Meeting Obama at U of C shows young people ‘you can do it, too’

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Former President Barack Obama listens as Ayanna Watkins, a student at Kenwood High School, chats about community organizing and civic engagement at the University of Chicago’s Logan Center for the Arts on Monday, April 24, 2017. | Ashlee Rezin/Sun-Times

Just before former President Barack Obama met with six panelists at the University of Chicago for his first post-presidential public appearance, he met with the group privately — their names and bios etched in his brain.

Ayanna Watkins, 18, a senior at Kenwood Academy High School called that introduction — from someone who started his politicalcareer in the cityshe calls home — a “life-changing experience.”

“Instead of saying who we are, he came in already knowing about me and who I am,” Watkins said. “It was very heartwarming to me.”

Watkins was among six panelists —all either civically minded students or graduates of Chicago-area schools — who took part in the event aimed at inspiring young people to get involved in civic life.

A more relaxed, nostalgic Obama said he’s had a lot of time to think about his post-presidential plans:“The single most important thing I can do, to help in any way, I can prepare the next generation of leadership to take up the baton.”

Former President Barack Obama makes his first post-presidential public appearance and chats with younger activists about community organizing and civic engagement at the University of Chicago’s Logan Center for the Arts on Monday, April 24, 2017. | Ashlee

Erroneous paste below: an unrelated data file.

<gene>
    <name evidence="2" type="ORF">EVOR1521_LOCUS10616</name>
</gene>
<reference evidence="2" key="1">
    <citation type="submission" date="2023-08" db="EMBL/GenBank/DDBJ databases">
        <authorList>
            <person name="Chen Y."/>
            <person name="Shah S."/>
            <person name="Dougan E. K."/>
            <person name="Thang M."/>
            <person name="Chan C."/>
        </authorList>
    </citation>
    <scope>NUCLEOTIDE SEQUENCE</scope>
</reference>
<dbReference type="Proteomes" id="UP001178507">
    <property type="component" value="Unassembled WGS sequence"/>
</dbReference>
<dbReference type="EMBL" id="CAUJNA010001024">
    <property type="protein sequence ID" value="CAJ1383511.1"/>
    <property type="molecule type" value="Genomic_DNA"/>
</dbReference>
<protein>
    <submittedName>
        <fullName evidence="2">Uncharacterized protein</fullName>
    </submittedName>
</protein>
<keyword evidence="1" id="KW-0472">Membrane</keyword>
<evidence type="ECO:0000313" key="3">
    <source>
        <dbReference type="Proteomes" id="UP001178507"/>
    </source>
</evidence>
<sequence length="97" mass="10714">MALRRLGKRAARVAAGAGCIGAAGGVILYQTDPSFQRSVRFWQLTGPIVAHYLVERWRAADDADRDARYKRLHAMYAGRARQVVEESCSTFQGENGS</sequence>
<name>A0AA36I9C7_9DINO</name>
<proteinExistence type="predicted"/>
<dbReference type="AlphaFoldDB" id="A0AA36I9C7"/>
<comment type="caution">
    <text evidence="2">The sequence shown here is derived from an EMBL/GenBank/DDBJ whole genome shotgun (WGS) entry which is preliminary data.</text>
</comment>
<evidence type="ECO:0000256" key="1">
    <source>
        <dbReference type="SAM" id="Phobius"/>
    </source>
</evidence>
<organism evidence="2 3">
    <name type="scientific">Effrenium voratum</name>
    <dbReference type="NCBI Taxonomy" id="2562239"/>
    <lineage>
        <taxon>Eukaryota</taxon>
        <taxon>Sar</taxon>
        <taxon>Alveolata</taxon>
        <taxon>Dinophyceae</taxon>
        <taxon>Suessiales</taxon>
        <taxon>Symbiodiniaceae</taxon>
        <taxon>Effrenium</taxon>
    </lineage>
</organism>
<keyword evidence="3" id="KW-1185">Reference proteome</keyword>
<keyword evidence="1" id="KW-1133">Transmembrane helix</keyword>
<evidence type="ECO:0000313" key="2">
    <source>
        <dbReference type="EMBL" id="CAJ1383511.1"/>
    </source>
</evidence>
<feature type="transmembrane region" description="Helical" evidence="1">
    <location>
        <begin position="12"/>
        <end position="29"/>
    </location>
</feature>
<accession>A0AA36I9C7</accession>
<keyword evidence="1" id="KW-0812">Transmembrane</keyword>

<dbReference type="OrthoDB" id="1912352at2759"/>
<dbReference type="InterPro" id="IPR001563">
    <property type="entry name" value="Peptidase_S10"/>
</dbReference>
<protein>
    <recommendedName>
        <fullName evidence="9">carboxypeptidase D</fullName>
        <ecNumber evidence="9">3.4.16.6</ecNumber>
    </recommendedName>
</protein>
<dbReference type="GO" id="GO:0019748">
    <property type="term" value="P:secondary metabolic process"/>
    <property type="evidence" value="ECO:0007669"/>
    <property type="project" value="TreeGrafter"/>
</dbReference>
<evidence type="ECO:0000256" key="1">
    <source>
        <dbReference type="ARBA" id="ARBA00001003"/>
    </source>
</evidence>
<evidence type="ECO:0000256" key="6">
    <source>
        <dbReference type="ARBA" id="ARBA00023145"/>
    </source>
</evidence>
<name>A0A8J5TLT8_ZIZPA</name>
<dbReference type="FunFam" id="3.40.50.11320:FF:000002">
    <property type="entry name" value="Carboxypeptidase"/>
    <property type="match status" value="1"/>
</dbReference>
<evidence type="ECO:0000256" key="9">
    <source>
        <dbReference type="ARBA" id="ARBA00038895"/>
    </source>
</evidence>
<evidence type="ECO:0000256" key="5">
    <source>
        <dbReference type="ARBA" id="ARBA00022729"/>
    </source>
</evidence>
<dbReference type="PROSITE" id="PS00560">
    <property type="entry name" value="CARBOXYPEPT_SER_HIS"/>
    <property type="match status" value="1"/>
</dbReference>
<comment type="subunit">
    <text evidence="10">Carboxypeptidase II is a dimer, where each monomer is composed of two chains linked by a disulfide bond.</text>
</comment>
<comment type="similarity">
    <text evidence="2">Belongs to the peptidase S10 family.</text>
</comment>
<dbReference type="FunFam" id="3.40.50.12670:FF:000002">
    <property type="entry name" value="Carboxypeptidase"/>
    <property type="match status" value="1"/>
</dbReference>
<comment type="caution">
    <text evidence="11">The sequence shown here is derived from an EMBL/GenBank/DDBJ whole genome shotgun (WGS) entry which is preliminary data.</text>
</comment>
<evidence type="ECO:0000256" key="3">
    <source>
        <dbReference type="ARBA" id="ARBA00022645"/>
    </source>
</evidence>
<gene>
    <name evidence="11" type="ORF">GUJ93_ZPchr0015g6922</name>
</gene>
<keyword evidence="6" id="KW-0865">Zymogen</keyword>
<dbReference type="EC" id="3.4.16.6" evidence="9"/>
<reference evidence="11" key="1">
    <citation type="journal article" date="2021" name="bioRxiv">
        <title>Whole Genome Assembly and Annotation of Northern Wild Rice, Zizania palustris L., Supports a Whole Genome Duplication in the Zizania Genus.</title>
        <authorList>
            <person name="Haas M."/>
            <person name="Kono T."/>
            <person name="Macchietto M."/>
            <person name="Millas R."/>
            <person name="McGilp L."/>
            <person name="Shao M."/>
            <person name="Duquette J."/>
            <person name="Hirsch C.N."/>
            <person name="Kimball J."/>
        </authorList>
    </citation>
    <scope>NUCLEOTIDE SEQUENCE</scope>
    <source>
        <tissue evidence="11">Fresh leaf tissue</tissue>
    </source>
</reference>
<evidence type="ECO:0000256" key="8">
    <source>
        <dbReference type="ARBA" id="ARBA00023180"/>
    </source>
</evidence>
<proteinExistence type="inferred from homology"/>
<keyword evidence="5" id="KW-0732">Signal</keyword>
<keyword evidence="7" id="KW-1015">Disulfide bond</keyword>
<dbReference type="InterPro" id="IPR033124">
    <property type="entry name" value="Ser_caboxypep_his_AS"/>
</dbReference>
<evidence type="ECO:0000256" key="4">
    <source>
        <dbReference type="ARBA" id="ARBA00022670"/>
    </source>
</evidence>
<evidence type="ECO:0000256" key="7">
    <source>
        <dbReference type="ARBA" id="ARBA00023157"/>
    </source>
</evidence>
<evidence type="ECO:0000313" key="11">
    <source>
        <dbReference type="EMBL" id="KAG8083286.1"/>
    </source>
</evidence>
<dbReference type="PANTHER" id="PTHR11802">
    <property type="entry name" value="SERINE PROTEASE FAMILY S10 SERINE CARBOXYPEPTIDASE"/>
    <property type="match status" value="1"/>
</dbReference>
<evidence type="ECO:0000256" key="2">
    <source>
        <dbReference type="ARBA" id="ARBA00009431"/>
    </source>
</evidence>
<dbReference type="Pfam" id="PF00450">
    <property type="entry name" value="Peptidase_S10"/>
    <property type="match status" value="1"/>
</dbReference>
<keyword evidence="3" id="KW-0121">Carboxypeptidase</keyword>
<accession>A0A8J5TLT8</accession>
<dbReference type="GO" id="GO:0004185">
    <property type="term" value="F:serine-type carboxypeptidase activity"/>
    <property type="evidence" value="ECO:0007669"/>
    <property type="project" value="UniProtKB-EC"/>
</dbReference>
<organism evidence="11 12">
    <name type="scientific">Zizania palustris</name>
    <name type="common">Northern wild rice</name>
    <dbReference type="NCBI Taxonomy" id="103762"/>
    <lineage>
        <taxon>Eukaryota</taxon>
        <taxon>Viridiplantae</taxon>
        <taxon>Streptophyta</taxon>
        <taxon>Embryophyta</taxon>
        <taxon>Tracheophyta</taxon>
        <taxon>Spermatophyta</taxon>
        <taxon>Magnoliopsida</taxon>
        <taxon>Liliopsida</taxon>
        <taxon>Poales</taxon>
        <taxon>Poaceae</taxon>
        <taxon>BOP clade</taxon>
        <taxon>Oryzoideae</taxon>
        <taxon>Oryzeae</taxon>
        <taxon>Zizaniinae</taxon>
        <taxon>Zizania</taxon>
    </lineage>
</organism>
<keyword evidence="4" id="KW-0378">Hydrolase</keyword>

Former President Barack Obama makes his first post-presidential public appearance and chats with younger activists about community organizing and civic engagement at the University of Chicago’s Logan Center for the Arts on Monday, April 24, 2017. | Ashlee Rezin/Sun-Times

Obama made no mention of President Donald Trump during the hour and 25 minute panel — nor any detailed mention of the nation’s political climate besides a complaint of how special interests and partisanship have tainted the political process.

“So, what’s been going on while I’ve been gone?” Obama asked with a smile as he took his seat on stage. “It is wonderful to be home.”

Obama spoke in front of more than 400 in the audience — mostly students from city colleges and Chicago universities.

Watkins, the youngest on stage, said Obama’s message of trying to inspire young people to be more active in civic affairs and the political process is “essential,” especially for young African-Americans.

“I think it’s very essential for the next generation to see because representation does matter. So to have someone of the same color as me from the same community come out and do as much as he has done for the nation and the world. It was very influential,” Watkins said. “He can do it. So you can do it, too. So why aren’t you doing it?”

Another panelist, Dr. Tiffany Brown, a South Side native and Auburn-Gresham neighborhood pharmacist, told Obama she proudly got her doctorate from Chicago State University.